Modern parenting, with all its high-tech gadgets and varying philosophies, can be a maze to navigate. Is that bath thermometer really necessary? Should I be educating my baby in utero? And is it worth the extra $500 to get a stroller than can charge an iPhone?
Instead of getting caught up in the myriad of newfangled inventions and theories, here’s an age-old secret that will lead to happier infants, more confident and productive moms and dads, and better bonds between babies and parents. It’s babywearing — the practice of carrying or wearing your baby in a sling or other soft carrier. It’s been a global custom for centuries but has recently gained traction in the U.S., partially due to the influence of attachment parenting advocates.
Local moms like Aubrey Slabbert from Eagle Mountain have found babywearing to be an integral part of raising happy children.
“With my first baby it was just fun — it was nice to have him there to snuggle,” Slabbert said. “But with my second baby it was a necessity. I had a baby who wouldn’t let me put him down for 20 minutes. Wearing him was the only way I could do the dishes or chase after my toddler. Neither of my babies cried much — as long as they were being held or worn.”
And Slabbert’s experience isn’t unique. In a study published in the journal “Pediatrics,” researchers found that babywearing for three hours a day reduced infant crying by 43 percent overall and 54 percent during evening hours. And the benefits don’t stop there. Moms who routinely use a baby carrier are more confident, due to becoming finely attuned to baby’s movements, gestures and facial expressions, and the attachment between parent and baby is especially strong when lots of “kangaroo care” hours are logged. Also, babywearers are twice as likely to successfully breastfeed.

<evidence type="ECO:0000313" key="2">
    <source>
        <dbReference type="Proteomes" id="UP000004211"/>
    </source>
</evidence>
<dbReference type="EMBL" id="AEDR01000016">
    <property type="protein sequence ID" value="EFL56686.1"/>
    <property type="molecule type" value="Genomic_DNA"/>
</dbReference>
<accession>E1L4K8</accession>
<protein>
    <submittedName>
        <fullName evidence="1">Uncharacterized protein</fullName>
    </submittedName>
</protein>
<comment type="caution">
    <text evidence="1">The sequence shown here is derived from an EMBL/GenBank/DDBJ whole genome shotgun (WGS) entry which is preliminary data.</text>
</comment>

“Babywearing made breastfeeding a lot easier for me,” Slabbert said. “Even in a state that has one of the highest breastfeeding rates in the nation, babywearing gave me the confidence to feed my baby wherever, without people knowing what I was doing.”
[pullquote]International Babywearing Week — Utah Events
- Tuesday, 10/7, 10 a.m. Babywearing Hike at Wild Rose Trailhead 650 East Skycrest Lane, North Salt Lake.
- Thursday, 10/9, 10 a.m. Mommy and Me Class at Jump On It, 7 S. 1550 West #200, Lindon. $3 for children 2-5, second child is $2.
- Thursday, 10/9, 3:30 p.m. Babywearing 101 Class + Celebration at Natural Philosophy Yoga Studio, 155 Church St., Logan.
- Friday, 10/10, 10 a.m. Babywearing 101 Class at Sprague Library, 2131 S. 1100 East, Salt Lake City.
- Saturday, 10/11, 11 a.m. Babywearing Blitz at the Museum of Natural Curiosity at Thanksgiving Point, 3003 N. Thanksgiving Way, Lehi.
Two years ago, Slabbert became interested in connecting with other local mothers who were reaping the benefits of babywearing. Her first gathering with a few nearby moms has since turned into a group of more than 500 baby-toting parents. This week, they’ll join the world in celebrating the seventh annual International Babywearing Week.
In addition to a number of events taking place across the state, including a hike in North Salt Lake and babywearing 101 classes in Logan and Sugarhouse, the Utah County Babywearers will host a Mommy and Me class at Lindon’s Jump On It on Thursday, Oct. 9. And on Saturday, Oct. 11, get ready for a babywearing blitz at the Museum of Natural Curiosity at Thanksgiving Point.
Visit the group’s Facebook page to learn about more local events and meet-ups — regardless of whether you’re a babywearing veteran or simply intrigued about the potential benefits for your family. The group offers education and support to parents and caregivers through meetings, classes, online forums and a “lending library” of carriers members can check out and try at home.